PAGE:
This was not a "scoop". No one was objecting (except in terms of overkill, stupidity, and boorishness) about the journalistic search for causes. It was the decision to let a disturbed mass murderer rant--without adding anything--that set people off. And NBC did that, not because it had uncovered Startling New Evidence but because it got something in the mail, something no other organization could use until NBC did, unless, of course, someone else was sent a package that hadn't arrived, or the cops gave copies to a competitor. It's more than fair to bring that up, and I think it's more than fair to be offended by it.

Bil Browning said...

Now that was a rant - and a damn good one.

Jaye Ramsey Sutter said...

After reading the NYT today, I learned that Cho had an imaginary girlfriend.

I saw his roommates smirking about it on television but I didn't see a reporter asking them, "Y'all didn't think that was something you should tell a mental health professional on campus?"

I also learned that Cho called his roommates--who had reported that he didn't talk to them," at Thanksgiving to tell them he was with his childhood friend, Vladimir Putin.

Another incident about which they didn't tell someone who could help Cho.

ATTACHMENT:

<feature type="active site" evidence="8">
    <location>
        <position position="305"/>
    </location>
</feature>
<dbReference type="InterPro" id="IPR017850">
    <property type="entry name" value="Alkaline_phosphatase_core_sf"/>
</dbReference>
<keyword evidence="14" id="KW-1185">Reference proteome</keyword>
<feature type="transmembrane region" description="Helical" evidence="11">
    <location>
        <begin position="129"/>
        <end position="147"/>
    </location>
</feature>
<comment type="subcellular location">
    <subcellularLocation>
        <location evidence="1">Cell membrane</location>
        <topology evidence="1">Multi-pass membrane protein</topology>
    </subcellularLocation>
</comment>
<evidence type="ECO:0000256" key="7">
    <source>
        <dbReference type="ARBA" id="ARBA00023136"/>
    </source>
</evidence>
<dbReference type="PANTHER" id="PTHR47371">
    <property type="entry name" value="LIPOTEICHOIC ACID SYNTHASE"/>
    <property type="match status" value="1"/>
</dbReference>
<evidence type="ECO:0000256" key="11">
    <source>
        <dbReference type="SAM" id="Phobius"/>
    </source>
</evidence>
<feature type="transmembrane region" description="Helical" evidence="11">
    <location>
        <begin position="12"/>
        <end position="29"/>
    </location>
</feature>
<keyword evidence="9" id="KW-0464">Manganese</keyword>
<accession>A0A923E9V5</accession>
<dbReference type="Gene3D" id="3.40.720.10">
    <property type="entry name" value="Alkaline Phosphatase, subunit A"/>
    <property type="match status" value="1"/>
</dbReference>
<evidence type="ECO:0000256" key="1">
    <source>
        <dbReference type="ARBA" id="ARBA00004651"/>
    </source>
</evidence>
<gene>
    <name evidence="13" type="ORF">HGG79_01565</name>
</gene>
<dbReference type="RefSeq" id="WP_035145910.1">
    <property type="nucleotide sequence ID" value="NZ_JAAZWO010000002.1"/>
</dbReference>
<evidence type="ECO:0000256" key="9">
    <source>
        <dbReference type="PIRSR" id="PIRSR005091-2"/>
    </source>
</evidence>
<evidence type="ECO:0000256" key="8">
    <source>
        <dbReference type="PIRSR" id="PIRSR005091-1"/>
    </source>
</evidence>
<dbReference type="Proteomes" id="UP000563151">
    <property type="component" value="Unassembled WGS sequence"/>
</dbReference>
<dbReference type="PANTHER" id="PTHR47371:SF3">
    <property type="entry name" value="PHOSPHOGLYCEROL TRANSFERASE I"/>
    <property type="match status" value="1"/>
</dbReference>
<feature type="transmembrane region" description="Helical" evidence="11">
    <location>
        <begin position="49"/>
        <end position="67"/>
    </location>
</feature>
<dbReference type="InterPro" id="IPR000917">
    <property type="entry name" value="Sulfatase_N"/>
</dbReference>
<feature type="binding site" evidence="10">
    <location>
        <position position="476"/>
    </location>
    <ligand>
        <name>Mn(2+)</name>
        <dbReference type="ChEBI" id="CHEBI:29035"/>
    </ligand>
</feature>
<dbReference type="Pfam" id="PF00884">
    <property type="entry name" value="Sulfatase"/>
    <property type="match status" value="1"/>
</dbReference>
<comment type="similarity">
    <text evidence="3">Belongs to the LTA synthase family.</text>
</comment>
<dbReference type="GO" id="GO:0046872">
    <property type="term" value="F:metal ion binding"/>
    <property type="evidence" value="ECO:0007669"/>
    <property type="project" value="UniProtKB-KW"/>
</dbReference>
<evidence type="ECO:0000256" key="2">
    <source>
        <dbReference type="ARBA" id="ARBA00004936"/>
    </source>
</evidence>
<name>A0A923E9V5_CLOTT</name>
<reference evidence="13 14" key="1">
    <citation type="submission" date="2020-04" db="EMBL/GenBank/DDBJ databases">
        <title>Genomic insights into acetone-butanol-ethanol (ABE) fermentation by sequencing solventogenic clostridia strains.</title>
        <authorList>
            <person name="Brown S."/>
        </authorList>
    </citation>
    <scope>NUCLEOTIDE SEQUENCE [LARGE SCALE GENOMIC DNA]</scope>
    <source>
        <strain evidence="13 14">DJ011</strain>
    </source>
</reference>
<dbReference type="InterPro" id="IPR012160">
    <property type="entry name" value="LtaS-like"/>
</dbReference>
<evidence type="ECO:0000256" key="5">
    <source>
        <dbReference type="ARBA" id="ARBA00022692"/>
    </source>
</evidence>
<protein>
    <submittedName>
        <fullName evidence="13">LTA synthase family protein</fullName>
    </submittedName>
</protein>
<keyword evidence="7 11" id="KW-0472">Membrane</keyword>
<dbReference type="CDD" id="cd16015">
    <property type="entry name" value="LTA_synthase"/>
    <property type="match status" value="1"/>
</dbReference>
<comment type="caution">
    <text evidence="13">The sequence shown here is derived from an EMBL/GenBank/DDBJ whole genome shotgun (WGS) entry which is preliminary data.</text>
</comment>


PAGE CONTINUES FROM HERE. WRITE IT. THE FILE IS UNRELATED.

He did talk to someone because he told a friend he was suicidal and the friend called for help. The mental health professionals didn't ask about the girlfriend with the spaceship or Putin because they might not have known. Did he go to the hospital alone? No one could be bothered to help?

The manifesto was news, but where is the context? We didn't learn anything from airing it. It scared the hell out of people, but what is so scary is that women could stop coming to class because of his behavior, but the college would rather those women quit class than kick Cho out of class?

The Giovanni could get him kicked out of her class because she threatened to quit and the university wouldn't have had the ability to brag that she was on faculty. Her performance was like open mike night and oddly disjointed from memorial services.

There are victims in this matter and the college had a duty to protect the students and a duty to get their student some help. Real help. Did they interview the students who said he was odd? Did those students report their concerns to the administration? Where was the follow up? But a television reporter asks them to tell weird tales and the spill it.

NBC could have waited until the dead were claimed. But by then, the punch was gone.